The long journey of writing an authentic children's book
As a mother of four mixed kids and a passionate book lover, I have always wished there were more stories that reflect my children's reality of growing up in two cultures. But unfortunately, books about mixed-cultured children are still rare and an absolute minority on the bookshelves of this world. And even though protagonists of children's books have become more diverse in the past few years, mixed-ethnic kids are still underrepresented.
But representation matters. I feel a strong need to normalize the image of mixed families. It is a fact that more and more children are growing up with two or more cultures, just like our kids. So rather than hope for someone to write a story that would reflect their reality, I decided to write a book myself.
“I am hoping to contribute to more diversity in the world's bookshelves and to promote the Igbo language and culture globally”
From head to paper
First, I penned down the script- this was definitely the easiest part. My husband and I have been taking our kids to Nigeria ever since they were 11 months old, so I had enough stories to share. The challenge was more to find an illustrator for my book, as it was very important to me to work with someone that was familiar with the Igbo culture. I started a call for submission on my social media channels, and luckily found the talented Charisma Standley for my project.
After countless messages and calls, drafts, and corrections, Charisma made the images in my head come to life. Watch how we worked together in the video below.
Putting it all together
When the script was translated to Igbo, German, French, and Spanish (I actually wrote the original text in English), it was time to put it all together.
But I was overwhelmed by the task, as I had never worked with the necessary programs such as Adobe Illustrator or Kindle Create, and neither did I know anything about print on demand on Amazon. And since I wanted the book to be available in Hard Copy, Soft Copy, and Kindle E-book, this turned out to be a major effort of formatting and reformatting.
It felt like learning how to walk as a toddler. Without Youtube tutorials, perseverance, and the encouragement and support of friends and family, I guess I would still be crawling on the floor today :-)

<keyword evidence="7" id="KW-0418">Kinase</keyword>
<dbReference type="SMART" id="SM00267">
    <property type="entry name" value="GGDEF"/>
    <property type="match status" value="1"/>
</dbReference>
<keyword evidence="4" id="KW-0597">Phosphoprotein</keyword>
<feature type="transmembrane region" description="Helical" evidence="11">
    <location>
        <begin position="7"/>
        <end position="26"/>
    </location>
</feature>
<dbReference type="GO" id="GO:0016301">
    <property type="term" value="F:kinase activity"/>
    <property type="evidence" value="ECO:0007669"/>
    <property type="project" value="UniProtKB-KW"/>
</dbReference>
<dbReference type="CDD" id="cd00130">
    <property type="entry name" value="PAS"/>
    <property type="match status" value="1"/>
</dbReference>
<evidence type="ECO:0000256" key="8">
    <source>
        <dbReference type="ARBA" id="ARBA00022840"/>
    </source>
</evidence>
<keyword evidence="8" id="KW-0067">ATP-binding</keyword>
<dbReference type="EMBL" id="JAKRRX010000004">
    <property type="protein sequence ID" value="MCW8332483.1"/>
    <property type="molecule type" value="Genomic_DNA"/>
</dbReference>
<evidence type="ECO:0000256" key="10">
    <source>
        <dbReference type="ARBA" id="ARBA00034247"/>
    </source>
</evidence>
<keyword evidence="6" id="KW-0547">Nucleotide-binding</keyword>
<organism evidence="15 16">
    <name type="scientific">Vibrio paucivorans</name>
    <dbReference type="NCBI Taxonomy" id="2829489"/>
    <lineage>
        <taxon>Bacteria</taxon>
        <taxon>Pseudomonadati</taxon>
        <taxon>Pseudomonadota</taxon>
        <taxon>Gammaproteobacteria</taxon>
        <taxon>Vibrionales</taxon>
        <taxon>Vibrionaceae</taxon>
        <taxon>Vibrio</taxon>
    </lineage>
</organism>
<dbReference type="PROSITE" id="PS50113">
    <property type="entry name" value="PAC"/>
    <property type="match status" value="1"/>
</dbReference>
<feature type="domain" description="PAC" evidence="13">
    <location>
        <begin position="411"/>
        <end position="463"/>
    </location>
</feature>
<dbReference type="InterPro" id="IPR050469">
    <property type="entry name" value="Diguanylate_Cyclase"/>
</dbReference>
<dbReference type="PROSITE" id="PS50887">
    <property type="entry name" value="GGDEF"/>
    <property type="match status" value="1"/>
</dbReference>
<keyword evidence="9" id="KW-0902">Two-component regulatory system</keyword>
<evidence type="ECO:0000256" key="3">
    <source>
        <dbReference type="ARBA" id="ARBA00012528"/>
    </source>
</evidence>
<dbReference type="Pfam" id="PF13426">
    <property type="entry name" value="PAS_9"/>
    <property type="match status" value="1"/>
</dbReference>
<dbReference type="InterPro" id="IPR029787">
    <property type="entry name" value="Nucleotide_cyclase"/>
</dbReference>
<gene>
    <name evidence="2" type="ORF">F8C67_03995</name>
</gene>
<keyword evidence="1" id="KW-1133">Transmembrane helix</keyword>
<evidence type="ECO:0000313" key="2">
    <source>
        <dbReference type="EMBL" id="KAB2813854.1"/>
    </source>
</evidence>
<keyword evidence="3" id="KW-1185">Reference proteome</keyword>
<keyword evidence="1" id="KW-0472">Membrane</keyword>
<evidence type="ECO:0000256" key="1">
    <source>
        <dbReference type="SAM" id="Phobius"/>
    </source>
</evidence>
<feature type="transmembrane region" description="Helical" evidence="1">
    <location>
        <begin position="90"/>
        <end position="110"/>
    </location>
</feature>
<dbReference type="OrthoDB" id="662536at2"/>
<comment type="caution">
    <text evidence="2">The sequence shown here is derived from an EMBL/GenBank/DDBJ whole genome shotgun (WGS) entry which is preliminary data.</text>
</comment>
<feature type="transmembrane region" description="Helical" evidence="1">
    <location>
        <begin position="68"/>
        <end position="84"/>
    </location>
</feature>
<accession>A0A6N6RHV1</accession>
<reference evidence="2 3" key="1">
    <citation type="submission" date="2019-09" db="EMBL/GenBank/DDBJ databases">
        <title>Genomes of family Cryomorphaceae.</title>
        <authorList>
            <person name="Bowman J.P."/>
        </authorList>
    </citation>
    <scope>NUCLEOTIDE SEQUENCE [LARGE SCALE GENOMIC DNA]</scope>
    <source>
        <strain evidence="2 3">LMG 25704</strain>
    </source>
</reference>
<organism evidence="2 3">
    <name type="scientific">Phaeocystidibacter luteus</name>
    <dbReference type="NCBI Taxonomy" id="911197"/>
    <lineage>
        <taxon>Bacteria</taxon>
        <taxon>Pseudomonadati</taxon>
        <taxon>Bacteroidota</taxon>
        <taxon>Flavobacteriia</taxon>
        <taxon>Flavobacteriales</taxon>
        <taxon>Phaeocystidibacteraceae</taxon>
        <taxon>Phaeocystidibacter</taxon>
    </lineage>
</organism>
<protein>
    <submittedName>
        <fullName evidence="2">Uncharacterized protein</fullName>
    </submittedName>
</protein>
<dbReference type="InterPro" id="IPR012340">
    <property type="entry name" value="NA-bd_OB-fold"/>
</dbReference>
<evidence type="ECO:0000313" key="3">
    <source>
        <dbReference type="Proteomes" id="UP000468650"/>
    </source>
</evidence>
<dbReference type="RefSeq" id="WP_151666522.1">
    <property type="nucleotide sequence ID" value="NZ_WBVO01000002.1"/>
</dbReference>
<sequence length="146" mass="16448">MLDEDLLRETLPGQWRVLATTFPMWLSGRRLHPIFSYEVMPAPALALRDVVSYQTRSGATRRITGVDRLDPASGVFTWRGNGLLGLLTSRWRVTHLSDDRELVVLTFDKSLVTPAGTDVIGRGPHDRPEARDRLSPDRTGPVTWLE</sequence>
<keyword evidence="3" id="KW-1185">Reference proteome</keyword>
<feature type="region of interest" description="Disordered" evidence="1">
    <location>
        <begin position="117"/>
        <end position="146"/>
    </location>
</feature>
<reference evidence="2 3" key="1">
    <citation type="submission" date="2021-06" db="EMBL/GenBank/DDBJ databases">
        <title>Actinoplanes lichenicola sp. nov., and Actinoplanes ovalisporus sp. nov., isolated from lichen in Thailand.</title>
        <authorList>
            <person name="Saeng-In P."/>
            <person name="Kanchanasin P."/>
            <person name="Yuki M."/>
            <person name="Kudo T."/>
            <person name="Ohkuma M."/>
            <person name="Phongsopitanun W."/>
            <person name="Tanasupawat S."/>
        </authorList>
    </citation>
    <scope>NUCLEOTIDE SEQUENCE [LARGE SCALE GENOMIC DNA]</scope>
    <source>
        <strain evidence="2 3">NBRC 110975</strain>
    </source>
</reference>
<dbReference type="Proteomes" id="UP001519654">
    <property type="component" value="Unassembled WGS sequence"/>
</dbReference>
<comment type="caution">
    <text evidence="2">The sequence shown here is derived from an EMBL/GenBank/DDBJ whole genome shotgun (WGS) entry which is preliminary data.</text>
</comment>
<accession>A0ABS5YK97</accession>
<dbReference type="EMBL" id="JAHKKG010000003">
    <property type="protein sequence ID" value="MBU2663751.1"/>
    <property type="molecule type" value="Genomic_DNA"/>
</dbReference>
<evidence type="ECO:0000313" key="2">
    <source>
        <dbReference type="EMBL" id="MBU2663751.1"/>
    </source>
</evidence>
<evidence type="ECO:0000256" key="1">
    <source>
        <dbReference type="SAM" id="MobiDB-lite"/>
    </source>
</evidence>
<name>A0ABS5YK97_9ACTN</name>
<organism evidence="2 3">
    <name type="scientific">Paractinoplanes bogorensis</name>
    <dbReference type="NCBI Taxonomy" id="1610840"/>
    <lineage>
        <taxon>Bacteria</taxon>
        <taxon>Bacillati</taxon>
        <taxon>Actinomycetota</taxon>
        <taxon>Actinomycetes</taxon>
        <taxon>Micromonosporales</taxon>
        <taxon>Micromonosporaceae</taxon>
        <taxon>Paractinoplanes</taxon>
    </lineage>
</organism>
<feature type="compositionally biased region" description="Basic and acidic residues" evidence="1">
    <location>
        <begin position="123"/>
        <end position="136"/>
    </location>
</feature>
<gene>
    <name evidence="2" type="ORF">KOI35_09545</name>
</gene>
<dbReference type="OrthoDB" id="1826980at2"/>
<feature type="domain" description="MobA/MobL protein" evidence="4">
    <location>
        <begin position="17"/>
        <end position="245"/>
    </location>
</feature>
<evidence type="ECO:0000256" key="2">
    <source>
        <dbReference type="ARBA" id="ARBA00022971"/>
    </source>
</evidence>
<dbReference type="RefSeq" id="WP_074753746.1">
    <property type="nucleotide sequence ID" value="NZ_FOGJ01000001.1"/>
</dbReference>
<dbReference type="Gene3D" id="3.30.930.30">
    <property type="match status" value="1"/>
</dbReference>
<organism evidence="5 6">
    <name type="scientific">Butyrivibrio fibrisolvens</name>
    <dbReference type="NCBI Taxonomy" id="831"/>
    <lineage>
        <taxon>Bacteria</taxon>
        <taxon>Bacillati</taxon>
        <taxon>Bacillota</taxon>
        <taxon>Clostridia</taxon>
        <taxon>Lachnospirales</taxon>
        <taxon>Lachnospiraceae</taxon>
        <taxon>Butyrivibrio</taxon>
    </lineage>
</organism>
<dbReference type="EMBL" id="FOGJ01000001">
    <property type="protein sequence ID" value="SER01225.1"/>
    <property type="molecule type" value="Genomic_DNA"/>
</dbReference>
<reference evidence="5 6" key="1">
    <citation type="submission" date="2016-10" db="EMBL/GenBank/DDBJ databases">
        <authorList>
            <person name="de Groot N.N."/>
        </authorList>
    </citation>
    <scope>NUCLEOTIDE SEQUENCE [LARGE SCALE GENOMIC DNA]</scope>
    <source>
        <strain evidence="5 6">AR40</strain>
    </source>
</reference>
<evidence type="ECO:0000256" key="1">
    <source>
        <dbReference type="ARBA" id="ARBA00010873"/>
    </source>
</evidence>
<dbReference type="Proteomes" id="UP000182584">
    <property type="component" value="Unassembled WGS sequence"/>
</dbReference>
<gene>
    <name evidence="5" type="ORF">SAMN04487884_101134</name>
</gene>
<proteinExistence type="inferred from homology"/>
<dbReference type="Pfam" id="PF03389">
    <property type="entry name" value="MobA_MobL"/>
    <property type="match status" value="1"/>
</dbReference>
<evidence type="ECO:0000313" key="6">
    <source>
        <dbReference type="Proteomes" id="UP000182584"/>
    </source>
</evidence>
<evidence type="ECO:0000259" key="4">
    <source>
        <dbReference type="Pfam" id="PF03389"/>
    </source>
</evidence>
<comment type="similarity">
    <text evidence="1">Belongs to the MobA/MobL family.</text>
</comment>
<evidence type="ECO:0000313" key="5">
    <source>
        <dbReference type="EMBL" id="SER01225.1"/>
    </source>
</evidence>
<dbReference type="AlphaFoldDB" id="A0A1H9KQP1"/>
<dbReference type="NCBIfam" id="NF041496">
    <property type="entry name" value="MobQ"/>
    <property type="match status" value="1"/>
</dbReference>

“We are always more wise in the aftermath”
Done - and starting all over again...
After weeks of hard work, I finally clicked the "publish now" button, just to find out that the size of the book I chose, was not a standard size and therefore not deliverable to all the countries. Okay, maybe some initial research would have prevented me from making such a mistake, but as we say in Swiss-German ("Im Nachhinein isch mer immer schlauer" - which roughly translates to "We are always wiser in the aftermath").
So instead of celebrating my book launch in April, I had to redo the whole thing and start formatting afresh. But on the 27th of May 2022 and after weeks of late-night computer sessions, I finally published my book!
Done - for now
With my book, I am hoping to contribute to more diversity in the world's bookshelves and promote the Igbo language and culture. Hopefully, my story will encourage one or two families in the diaspora to bring their kids home and let them experience the best of both worlds. And if everything goes well, more books will follow!
A special thanks to the amazing Yvonne Chioma Mbanefo who encouraged me to self-publish the book when I wanted to give up and to the experienced Maazị Ogbonnaya Okoro II, who has written countless books in Igbo and has supported me with the Igbo translation.
Ala Nnam is available here:
English: Ala Nnam: A journey to Isuofia
Igbo: Ala Nnam: Njem na Isuofia
French: Ala Nnam: Un voyage à Isuofia
German: Ala Nnam: Eine Reise nach Isuofia
Spanish: Ala Nnam: Un viaje a Isuofia